A very common issue that we see in support are authorization problems to Content Engine objects. Sometimes access rights issues are difficult to narrow down through looking at the Security entries for the object through the GUI. When all else fails you can use the Security tracing subsystem in the Content Engine. I would like to discuss how to troubleshoot a security authorization issues using the p8_server_trace.log file.
A basic understanding of how authorization works is important. The basic components are: The "Caller Principal", the user who is calling the Content Platform Engine. The "User Access Token", a list of principals including the user and all the groups that the user is a member of. An algorithm that compares the "User Access Token" against various Access Control Lists, owner information and other object properties to determine the user's effective access to the CE object. When this access check fails, either an E_ACCESS_DENIED exception is thrown or no object is returned from the server, such as in the case of a query.
For more detailed information on Content Platform Engine authorization and access rights, please see the following Information Center help topic:
1. When troubleshooting a complex security issue, the first thing you need to do is reproduce the issue and capture the p8_server_trace.log file. Use either FileNet Enterprise Manager or Administration Console for Content Platform Engine to turn on full Security, Error and EJB tracing. Reproduce the problem and capture the p8_server_trace.log file. In a cluster environment, be sure to capture the p8_server_trace.log from all servers. Please remember to turn off tracing once the issue has been reproduced.
2. Analyzing the p8_server_trace.log file
Use the following steps to identify and troubleshoot authorization errors.
1. Find the error (ie. 'E_ACCESS_DENIED') in the log. Make sure that it really is an authorization error. Usually message will include an "insufficient access" error, but "read only" errors could also be because of an access rights issue.
2. Search up from the error message in the log and find the closest <securitytracedetail> in the same thread.
- If the "short" form (which has <isaccessgranted>) then find the ID of the object being checked and search up for that ID to the closest appropriate "long" form.
- If the "long" form (which has <accesstoken>, <securitydescriptor> and <appliedmarkings>) then that most likely has the information needed to identify the problem.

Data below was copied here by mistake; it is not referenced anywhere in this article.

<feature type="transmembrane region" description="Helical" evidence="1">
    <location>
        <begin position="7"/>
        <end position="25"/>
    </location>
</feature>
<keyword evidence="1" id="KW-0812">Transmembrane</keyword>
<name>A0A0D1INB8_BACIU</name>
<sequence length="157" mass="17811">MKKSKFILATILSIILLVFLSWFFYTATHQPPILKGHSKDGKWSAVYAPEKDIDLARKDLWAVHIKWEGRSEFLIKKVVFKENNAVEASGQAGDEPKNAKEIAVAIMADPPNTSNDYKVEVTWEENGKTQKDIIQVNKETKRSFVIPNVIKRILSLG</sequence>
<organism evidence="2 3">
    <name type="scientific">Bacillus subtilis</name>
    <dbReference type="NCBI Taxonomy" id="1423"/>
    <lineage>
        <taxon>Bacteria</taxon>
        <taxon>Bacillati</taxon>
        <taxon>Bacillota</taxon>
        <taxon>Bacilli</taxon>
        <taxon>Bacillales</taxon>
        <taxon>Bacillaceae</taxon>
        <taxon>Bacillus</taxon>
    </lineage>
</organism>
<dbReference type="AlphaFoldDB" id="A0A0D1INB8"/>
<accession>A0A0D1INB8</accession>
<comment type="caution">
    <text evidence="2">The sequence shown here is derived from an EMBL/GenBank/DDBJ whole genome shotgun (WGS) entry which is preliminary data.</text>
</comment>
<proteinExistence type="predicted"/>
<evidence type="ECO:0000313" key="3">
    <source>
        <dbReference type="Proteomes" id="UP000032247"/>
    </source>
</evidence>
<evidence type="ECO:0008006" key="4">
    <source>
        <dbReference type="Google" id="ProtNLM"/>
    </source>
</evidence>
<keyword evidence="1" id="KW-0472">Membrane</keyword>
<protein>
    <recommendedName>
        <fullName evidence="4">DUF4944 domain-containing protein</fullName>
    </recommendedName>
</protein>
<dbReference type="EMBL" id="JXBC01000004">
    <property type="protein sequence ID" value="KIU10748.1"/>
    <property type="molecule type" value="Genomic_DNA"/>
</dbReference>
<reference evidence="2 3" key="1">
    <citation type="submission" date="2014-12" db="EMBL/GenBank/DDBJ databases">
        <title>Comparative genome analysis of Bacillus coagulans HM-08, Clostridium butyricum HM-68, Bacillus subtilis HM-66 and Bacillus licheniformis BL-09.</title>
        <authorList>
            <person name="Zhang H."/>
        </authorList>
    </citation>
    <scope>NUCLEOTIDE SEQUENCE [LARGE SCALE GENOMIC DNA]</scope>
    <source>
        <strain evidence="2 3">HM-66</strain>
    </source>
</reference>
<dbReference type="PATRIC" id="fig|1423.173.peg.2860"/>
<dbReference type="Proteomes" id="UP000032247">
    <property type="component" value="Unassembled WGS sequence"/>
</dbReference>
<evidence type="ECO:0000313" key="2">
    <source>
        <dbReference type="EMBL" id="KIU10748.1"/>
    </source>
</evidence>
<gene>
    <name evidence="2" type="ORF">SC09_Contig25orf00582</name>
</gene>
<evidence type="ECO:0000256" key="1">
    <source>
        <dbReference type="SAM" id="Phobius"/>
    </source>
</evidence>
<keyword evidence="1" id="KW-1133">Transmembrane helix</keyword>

3. Look at the "long" form of the <securitytracedetail>, this will have the following information
- The User Access Token - is the user in the expected groups?
- The Security Description - this has the full Access Control List (ACL) and the owner. Check the Access Control Entries (ACE) to see which ones have "ispresentintoken="true"" and which ones have "ispresentintoken="false"".
- The Active Markings - Are there any Markings denying required access rights.
Here is an example of a user trying to delete a document and receiving an "insufficient access" error.
1. I searched the p8_server_trace.log from the bottom up and found the "E_ACCESS_DENIED" error that shows the user has insufficient access rights to delete the document object.
2. Then I searched up from the error message for the first <securitytracedetail> in the same thread which happens to be the "short" form. Note the thread ID's (57DD3861) match between the log entries. The effective access to the object for this user does not include the DELETE access right.
3. I searched up for the first "long" form <securitytracedetail> in the same thread. This shows the effective access again and the User Access Token.
4. The <securitydescriptor> element of the <securitytracedetail> shows the effective access that comes from the Access Control List (ACL). Note that it does have the DELETE access right listed, so it cannot be the root of the problem. The owner of the object is also listed.
5. The <appliedmarkings> element of the <securitytracedetail> shows the effect of markings on the access rights of the object. In this example, it shows the root cause of the E_ACCESS_DENIED error. There is a marking applied to this object which denies the DELETE access right to the user. To correct this issue you would either remove the marking or give this user the USE_MARKING access right on the marking set.
6. These last elements provide some timing and statistical information that can be helpful in diagnosing performance problems.
I hope this sheds some light on how to use the security tracing to resolve complex security issues when they arise. Thanks.